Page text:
Claim that PYD only effective force against Daesh collapsed, says Ankara

Published 23.02.2017 01:20
After the Turkish military-backed FSA liberated Jarablus, thousands of people returned to the town to live in a peaceful environment.
After the Turkish military-backed FSA liberated Jarablus, thousands of people returned to the town to live in a peaceful environment.

The legend that the PKK's Syrian offshot the PYD is the only option on the ground to fight Daesh collapsed with the liberation of the northern Syrian town of Jarablus, presidential spokesman İbrahim Kalın asserted

Presidential spokesman İbrahim Kalın asserted Wednesday that the myth that the PKK's Syrian offshoot the Democratic Union Party (PYD) fights Daesh better than anyone else collapsed after the Turkish military, in cooperation with the Free Syrian Army (FSA), liberated Jarablus.

Speaking at a press conference at the presidential complex, Kalın said that the PYD received help by claiming that it was fighting Daesh on the ground. Stressing that this was in fact incorrect, Kalın said that Ankara ended the PYD myth with the liberation of Jarablus as part of Operation Euphrates Shield.

Kalın suggested that taking control of Syrian soil was only possible by forging alliances with the right groups on the ground. The spokesman added that Ankara was active on the Syrian issue both on the ground and at the table.

Seizing control of Syria's al-Bab from Daesh is important to wiping out the militant group from its stronghold of Raqqa, Kalın said.

Meanwhile, Ankara said that fewer than 100 Daesh terrorists were still holed up in the flashpoint Syrian town of al-Bab. Speaking to news broadcaster NTV, Defense Minister Fikri Işık said half of the town of al-Bab was in the hands of Turkish troops and allied pro-Ankara FSA fighters.

Turkish forces have killed at least 14 Daesh terrorists in northern Syria in the last 24 hours. In a statement released on Wednesday, the Turkish General Staff said that Turkey's land and air forces hit 110 Daesh targets as part of the ongoing Operation Euphrates Shield. A total of 89 Daesh targets, including shelters, command and control facilities, weapons and vehicles had been hit, the statement said.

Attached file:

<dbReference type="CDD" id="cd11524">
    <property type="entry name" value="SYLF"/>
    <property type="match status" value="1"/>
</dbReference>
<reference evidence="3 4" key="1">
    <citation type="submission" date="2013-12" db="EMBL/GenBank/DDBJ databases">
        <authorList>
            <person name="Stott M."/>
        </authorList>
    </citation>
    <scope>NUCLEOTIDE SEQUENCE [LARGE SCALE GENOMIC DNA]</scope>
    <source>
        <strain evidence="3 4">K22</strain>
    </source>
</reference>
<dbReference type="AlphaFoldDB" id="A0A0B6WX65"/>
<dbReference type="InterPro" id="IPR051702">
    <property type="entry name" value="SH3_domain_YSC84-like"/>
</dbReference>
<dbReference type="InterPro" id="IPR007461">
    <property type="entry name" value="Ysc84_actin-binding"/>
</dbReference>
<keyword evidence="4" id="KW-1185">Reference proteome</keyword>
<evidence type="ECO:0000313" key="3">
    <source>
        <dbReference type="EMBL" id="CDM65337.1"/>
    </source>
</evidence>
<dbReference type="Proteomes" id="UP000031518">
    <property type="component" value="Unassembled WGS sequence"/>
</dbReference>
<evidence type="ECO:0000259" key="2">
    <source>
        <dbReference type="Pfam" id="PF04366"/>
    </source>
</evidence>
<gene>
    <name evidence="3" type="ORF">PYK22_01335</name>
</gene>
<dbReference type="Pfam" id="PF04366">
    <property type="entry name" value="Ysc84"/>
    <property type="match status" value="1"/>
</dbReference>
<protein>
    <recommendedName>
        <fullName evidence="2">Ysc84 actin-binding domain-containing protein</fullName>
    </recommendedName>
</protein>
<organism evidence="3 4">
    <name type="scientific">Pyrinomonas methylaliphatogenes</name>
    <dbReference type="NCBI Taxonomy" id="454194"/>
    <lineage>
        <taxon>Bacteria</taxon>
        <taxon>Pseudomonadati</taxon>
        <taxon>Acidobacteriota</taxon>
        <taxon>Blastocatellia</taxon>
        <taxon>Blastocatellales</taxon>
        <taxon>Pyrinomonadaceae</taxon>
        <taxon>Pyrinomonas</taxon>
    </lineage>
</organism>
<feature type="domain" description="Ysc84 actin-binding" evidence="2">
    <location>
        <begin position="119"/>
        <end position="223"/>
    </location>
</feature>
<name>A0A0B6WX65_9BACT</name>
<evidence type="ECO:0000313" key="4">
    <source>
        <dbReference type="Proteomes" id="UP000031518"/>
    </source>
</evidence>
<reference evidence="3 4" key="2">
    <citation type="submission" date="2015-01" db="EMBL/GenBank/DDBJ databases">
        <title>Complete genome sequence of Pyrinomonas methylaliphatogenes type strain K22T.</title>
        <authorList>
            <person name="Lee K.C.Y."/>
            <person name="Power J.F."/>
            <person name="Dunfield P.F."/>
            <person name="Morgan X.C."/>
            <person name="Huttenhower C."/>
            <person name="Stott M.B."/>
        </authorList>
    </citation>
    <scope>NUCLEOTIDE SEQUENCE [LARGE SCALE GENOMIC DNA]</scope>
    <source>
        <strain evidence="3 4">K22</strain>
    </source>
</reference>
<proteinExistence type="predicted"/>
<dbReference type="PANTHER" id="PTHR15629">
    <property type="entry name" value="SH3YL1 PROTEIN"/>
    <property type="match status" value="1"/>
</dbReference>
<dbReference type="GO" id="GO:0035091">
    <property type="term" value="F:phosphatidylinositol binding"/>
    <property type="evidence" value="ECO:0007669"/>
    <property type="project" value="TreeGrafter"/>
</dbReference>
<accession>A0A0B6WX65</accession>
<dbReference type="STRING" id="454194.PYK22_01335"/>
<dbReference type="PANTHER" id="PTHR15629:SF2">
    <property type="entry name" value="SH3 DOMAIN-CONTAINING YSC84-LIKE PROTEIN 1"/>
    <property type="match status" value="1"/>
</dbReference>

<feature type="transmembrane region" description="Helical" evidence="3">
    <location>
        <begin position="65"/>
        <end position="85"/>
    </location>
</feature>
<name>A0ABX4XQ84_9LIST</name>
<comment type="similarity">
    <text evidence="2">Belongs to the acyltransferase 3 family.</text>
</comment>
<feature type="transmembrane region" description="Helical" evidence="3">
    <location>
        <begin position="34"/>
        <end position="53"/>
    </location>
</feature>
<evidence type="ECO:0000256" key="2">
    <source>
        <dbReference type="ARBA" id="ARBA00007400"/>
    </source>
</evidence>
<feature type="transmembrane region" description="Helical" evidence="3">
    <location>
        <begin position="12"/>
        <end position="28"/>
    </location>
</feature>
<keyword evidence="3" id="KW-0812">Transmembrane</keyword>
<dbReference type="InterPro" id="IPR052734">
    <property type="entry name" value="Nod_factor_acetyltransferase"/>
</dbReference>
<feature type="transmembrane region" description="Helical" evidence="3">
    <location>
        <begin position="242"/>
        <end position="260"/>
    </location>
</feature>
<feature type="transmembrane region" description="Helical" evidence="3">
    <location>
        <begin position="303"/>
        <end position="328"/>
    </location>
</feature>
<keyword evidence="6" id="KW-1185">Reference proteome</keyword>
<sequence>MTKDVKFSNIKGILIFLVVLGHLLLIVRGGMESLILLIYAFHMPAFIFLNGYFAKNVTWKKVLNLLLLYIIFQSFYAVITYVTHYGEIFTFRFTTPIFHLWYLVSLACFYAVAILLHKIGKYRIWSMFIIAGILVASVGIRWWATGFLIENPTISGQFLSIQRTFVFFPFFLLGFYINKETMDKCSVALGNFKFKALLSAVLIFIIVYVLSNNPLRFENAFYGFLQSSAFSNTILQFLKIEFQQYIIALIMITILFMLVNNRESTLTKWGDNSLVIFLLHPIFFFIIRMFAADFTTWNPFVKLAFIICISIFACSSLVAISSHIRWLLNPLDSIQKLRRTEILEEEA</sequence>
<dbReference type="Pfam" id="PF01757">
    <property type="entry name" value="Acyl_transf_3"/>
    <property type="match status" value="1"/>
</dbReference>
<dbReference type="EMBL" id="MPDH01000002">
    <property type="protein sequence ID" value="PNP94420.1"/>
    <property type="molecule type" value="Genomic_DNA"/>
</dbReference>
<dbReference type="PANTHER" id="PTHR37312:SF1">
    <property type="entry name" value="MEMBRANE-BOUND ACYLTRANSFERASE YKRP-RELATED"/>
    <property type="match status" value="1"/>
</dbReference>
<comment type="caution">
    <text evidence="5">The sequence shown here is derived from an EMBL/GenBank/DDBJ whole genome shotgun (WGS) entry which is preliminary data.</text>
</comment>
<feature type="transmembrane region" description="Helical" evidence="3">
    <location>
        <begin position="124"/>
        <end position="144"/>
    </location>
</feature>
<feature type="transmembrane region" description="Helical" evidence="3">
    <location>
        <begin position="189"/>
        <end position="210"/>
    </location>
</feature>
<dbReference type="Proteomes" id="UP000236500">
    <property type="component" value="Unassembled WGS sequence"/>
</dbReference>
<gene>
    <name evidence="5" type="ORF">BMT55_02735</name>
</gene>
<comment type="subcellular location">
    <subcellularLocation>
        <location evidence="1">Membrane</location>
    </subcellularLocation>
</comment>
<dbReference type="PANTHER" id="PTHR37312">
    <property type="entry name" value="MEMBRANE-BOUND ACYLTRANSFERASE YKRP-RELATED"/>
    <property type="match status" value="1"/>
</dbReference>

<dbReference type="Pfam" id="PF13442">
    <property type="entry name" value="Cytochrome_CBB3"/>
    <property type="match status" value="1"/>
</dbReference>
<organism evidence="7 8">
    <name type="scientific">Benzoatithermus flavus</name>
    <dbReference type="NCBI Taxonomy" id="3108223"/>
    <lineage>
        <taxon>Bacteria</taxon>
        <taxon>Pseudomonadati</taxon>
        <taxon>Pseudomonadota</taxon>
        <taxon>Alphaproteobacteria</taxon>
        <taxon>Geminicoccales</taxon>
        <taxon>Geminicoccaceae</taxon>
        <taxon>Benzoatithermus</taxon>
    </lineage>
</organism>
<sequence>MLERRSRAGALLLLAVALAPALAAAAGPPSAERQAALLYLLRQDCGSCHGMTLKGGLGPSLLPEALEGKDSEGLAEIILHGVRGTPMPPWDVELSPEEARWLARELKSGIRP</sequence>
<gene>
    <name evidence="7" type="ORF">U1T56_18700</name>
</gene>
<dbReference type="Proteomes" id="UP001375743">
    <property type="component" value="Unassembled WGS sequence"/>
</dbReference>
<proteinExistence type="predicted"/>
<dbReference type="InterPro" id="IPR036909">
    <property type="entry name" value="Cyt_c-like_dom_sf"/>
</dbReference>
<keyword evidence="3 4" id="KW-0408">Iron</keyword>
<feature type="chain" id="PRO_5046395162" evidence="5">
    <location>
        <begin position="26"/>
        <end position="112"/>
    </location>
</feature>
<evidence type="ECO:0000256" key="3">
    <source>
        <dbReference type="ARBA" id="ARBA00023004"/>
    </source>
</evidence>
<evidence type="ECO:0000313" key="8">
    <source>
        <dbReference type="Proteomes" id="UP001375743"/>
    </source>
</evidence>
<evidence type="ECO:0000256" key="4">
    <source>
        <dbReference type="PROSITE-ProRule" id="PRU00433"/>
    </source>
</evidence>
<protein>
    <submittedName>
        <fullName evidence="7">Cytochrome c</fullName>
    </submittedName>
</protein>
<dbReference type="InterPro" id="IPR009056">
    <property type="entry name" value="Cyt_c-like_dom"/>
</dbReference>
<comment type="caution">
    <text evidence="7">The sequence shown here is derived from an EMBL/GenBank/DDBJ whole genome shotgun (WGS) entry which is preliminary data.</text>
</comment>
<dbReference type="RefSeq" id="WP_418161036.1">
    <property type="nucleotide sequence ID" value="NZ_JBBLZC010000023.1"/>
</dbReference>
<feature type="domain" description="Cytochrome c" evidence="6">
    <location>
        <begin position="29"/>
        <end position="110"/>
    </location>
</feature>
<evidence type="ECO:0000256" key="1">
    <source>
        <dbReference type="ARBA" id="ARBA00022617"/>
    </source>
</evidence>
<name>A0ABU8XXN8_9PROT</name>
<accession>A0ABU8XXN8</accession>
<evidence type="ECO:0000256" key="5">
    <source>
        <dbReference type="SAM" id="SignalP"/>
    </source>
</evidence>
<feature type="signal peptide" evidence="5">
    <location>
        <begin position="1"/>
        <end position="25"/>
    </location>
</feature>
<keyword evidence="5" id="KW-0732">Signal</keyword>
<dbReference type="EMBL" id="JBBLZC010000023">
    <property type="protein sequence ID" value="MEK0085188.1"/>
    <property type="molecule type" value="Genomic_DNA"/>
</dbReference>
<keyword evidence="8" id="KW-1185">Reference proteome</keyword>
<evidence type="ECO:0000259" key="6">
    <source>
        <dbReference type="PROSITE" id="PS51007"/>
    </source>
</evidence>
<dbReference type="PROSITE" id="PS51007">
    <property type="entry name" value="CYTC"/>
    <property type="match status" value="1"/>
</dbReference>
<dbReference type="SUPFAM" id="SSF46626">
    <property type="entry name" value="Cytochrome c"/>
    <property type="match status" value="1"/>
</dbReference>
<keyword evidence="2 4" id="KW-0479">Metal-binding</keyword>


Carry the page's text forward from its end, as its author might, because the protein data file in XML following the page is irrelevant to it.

In addition, Turkish fighter jets carried out 21 airstrikes and destroyed 18 buildings used as shelter, two weapons depots and an armed vehicle, it added.

The Turkish-led Operation Euphrates Shield began on Aug. 24, 2016, to improve security, support coalition forces and eliminate the terror threat along the Turkish border with Free Syrian Army fighters backed by Turkish artillery and jets.

President Recep Tayyip Erdoğan said recently that Turkey's next target after the liberation of al-Bab will be the Syrian town of Manbij, adding that it was crucial to clear the terrorist Democratic Union Party (PYD) from the area.

Meanwhile, speking on the issue on Tuesday in Cyprus, Çavuşoğlu said the next target in Operation Euphrates Shield is Raqqah, a city on the northeast bank of the Euphrates River.

"Turkey's manner is quite clear. We know the area and Syria. The Syrian people are our brothers and sisters," he said.

Çavuşoğlu also said the U.S. should reconsider its decision to support the PYD/YPG - affiliated with the terrorist PKK - in its campaign against the Daesh terror group.

"We can take steps in Raqqah with the right groups with the right strategy, not those who want to achieve their own purposes through ethnic cleansing," the minister said.

Çavuşoğlu also said leaving Raqqah in the hands of the terrorist PKK/PYD would pose a serious threat to the region.

"Involving a Shia militia in a 99 percent Sunni Arab city is dangerous. That's why [the Shia] Hashdi Shabi hasn't entered Mosul up to today."

"Likewise, it is so dangerous to involve the PKK and YPG terror groups [in the Raqqah operation]," Çavuşoğlu added.

Assad regime, PYD forge close alliance

The Syrian regime and the PKK's Syrian offshoot the PYD have consolidated their relations in the northern part of the war-torn country, Turkish security sources said.

The regime supported the terror group in establishing training centers in the Sheikh Maqsoud and Hellok regions of the northern province of Aleppo, the sources said on condition of anonymity due to restrictions on speaking to the media.

A part of the Turkmen-populated area of Hellok was captured by the PYD/PKK terrorist group at the end of last year. Now the region is controlled by both regime forces and PYD/PKK elements.

Meanwhile, the PYD made advances towards the eastern Syrian city of Deir al-Zor. Backed by airstrikes from the U.S.-led coalition, they have seized swathes of territory in northern Syria from Daesh. But the Deir al-Zor province, which lies just east of Raqqa, is for now almost completely held by Daesh. Daesh also holds most of the provincial capital by the same name, and have been battling Assad regime forces to overrun the city.

Last month the regime allowed the terror group to open another "terror academy" along Turkey's border in the northern Aleppo city of Afrin, where hundreds of terror elements have been trained by foreign instructors to use heavy weapons, bombs, and combat techniques. The newly formed camps in Aleppo will be used for similar armed training, the sources noted.

Relations between Damascus and the terror group have reached a new high, as regime aircraft carried scores of wounded terrorists from Kobani and Afrin to the Damascus public hospital, the security sources said.

Moreover, two top-level PKK members based in Mt. Qandil, the so-called headquarters of the terror group in northern Iraq, were also taken to the same hospital by regime planes after they crossed into Syria, they added.

The PYD is a Syrian offshoot of the PKK, a recognized terrorist group in Turkey, the EU, and U.S.

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